Teaching thoughts on recognition of post-snap defensive coverage:
1. Always look off the free safety or primary side Cover 2 safety immediately following the snap (a quick glance).
2. Identify the primary read (key) for the play called and defensive alignment and always read the defenders ("primary" key to underneath buzz).
3. "Zone" or "Man" -- throw on time. Solid QB technique will give you every opportunity to achieve success.
4. Since it is always easier to adjust to zone, make a habit of expecting man and adjusting to zone coverage.
Coach & QB
It is important to understand that as the QB advances to each new level of competition, the buzz (underneath coverage) gets much more difficult for the QB to handle.
As the QB gains confidence and experience in reading defenses at every level, he will become less and less intimidated in·tim·i·date
tr.v. in·tim·i·dat·ed, in·tim·i·dat·ing, in·tim·i·dates
1. To make timid; fill with fear.
2. To coerce or inhibit by or as if by threats. by the underneath buzz, as it will appear to slow down.
The QB's ability to read coverage and deliver the football on time will impair im·pair
tr.v. im·paired, im·pair·ing, im·pairs
To cause to diminish, as in strength, value, or quality: an injury that impaired my hearing; a severe storm impairing communications. or diminish the speed of the defensive package.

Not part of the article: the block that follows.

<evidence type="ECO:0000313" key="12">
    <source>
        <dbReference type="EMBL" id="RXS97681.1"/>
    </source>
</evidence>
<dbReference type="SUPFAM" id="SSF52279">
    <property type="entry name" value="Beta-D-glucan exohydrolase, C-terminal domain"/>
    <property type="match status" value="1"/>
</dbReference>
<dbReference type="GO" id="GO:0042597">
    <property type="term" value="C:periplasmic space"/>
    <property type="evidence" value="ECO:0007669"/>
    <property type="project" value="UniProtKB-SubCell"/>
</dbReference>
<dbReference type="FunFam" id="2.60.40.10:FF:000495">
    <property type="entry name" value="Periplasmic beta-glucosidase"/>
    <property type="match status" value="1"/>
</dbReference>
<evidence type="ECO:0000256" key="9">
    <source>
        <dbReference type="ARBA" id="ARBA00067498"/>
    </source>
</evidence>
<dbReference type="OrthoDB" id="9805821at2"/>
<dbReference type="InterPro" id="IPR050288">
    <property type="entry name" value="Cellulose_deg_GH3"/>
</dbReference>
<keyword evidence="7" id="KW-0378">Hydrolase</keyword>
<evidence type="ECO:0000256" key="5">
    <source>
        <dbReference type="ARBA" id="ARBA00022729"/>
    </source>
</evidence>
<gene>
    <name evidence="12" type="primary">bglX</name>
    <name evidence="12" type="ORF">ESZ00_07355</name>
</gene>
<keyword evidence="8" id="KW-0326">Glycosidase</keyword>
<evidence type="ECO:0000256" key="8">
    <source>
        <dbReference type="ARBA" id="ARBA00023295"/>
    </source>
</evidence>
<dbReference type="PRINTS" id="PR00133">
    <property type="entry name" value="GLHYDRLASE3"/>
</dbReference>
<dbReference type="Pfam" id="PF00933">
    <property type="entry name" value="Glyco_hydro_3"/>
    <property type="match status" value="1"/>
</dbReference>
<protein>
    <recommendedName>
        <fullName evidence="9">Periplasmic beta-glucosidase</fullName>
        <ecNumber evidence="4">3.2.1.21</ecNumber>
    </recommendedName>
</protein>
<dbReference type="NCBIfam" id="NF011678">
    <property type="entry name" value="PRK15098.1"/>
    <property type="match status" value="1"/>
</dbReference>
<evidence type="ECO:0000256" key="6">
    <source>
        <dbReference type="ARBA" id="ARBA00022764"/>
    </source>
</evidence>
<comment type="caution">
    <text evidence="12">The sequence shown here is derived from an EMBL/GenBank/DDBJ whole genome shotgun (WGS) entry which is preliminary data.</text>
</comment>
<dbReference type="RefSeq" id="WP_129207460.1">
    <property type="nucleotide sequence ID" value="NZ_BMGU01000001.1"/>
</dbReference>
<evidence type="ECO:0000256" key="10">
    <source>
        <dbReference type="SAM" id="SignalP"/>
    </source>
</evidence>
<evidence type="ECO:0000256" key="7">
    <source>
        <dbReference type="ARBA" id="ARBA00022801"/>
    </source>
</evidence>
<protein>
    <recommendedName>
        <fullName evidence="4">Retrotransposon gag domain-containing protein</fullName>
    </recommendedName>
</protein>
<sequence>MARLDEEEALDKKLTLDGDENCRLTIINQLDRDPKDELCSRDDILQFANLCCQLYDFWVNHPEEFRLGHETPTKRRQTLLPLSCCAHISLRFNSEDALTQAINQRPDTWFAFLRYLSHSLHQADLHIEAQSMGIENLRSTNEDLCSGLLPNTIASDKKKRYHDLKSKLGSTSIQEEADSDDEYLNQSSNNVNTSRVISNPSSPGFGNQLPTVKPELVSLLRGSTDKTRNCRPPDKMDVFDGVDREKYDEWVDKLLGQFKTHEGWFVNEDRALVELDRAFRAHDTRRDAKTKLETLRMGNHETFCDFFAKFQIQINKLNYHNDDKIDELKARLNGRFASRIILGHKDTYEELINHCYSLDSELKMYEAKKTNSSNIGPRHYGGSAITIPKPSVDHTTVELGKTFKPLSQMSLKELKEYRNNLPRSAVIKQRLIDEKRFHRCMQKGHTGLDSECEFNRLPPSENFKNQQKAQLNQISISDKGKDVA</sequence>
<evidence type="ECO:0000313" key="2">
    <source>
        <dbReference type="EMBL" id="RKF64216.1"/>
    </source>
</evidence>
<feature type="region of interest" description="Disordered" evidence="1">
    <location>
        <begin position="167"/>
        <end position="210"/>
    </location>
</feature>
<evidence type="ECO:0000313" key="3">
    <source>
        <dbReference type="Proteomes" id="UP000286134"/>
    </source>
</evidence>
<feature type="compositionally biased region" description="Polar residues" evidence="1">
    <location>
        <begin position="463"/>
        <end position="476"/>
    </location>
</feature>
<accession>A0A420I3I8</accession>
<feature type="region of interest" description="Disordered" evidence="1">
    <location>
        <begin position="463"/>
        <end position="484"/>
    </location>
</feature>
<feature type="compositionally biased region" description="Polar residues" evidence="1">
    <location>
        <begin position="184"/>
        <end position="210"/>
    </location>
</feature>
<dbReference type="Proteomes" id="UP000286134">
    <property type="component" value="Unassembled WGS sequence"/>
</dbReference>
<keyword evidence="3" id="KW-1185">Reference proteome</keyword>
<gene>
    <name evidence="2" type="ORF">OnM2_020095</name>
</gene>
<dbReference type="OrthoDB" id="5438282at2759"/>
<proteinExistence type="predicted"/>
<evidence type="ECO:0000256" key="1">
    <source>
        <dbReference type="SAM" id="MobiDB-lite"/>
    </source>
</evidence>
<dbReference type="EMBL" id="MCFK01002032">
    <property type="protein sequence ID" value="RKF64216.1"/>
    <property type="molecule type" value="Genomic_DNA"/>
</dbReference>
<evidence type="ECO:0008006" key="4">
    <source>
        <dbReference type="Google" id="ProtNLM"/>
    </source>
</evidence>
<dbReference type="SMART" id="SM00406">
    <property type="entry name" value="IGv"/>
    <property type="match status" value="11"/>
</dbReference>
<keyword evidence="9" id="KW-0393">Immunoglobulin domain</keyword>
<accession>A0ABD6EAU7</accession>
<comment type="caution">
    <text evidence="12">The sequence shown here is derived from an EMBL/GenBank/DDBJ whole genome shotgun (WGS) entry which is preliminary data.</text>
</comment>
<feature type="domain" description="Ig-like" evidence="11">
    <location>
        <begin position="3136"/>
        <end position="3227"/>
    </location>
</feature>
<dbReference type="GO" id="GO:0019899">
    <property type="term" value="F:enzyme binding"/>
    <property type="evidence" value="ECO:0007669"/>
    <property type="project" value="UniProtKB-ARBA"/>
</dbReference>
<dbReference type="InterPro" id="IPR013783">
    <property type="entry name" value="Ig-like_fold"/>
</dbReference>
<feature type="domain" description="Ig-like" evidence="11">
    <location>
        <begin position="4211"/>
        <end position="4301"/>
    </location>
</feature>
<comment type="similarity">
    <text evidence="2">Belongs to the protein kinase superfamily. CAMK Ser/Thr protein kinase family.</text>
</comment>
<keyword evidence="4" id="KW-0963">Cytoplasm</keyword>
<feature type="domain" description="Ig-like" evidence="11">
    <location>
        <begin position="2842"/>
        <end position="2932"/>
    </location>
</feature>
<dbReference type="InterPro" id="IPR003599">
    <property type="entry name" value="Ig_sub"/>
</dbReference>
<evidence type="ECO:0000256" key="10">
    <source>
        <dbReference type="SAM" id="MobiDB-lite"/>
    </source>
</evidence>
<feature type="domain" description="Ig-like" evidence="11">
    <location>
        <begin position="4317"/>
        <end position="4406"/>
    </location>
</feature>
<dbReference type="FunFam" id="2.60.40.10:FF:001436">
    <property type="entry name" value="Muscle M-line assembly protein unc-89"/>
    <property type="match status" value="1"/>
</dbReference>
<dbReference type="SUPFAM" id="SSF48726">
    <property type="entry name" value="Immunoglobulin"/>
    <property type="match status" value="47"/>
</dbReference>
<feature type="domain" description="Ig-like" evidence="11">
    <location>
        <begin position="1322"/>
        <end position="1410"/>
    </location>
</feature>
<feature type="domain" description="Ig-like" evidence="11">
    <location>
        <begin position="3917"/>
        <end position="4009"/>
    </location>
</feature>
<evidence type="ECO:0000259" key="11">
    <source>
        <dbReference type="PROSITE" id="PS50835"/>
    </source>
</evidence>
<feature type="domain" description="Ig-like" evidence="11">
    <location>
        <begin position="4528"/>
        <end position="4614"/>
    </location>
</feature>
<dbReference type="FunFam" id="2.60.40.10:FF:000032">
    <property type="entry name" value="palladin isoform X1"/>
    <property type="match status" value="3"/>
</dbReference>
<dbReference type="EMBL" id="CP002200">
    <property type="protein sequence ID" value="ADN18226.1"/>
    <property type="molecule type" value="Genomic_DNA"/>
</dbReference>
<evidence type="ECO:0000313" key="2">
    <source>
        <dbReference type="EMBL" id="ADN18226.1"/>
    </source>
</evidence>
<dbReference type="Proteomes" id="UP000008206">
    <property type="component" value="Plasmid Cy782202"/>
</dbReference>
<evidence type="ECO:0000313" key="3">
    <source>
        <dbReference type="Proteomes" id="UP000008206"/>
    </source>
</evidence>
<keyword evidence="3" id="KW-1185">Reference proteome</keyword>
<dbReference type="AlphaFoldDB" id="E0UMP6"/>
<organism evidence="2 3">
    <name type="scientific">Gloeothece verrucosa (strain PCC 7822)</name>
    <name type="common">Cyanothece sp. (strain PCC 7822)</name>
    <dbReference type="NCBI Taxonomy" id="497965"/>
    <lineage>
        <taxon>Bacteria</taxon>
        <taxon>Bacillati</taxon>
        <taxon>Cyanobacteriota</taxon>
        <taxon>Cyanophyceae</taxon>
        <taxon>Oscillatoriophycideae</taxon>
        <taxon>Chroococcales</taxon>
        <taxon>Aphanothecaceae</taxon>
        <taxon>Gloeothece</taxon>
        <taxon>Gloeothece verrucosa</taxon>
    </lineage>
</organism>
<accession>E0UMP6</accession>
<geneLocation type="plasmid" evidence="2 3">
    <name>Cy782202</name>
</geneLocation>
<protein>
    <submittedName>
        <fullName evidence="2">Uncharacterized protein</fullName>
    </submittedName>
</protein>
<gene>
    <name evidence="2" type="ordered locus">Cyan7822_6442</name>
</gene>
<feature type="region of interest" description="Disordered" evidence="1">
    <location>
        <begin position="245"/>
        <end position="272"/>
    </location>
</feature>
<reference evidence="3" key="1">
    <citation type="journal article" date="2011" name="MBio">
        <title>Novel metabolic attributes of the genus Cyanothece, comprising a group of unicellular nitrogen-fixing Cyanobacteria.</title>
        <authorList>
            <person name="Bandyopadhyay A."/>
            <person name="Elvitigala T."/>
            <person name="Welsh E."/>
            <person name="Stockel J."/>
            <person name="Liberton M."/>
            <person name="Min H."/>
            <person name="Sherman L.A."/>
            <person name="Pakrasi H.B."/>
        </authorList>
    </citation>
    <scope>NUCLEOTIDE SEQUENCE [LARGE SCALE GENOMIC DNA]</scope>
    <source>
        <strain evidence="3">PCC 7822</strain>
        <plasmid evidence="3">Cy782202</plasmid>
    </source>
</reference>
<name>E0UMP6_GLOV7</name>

Keys to the accompanying diagrams:
Drill 1, 2-on-l slide drill, cones Cones
Receptor cells that allow the perception of colors.
Mentioned in: Color Blindness 5-7 yards apart:
DB and R slide from side to side. QB looks off DB and passes the football (with intensity) to R near a cone cone, in botany
cone or strobilus (strŏb`ələs), in botany, reproductive organ of the gymnosperms (the conifers, cycads, and ginkgoes). whenever a window opens.
Drill 2, open receiver drill: QB works on a 3-step or 5-step drop, looking off the FS first.
Diags. 3-4, basic pass routes that can be adjusted to all offensive packages by inserting motion, shift, or formation adjustments. They are easily adaptable a·dapt·a·ble
Capable of adapting or of being adapted.
a·dapta·bil to many sets.
Good basic defensive recognition (by perimeter players) will provide a tremendous advantage for the offensive package. It is imperative to start very basic and continue at a pace the players can handle. As they gain confidence, they will continue to achieve greater success.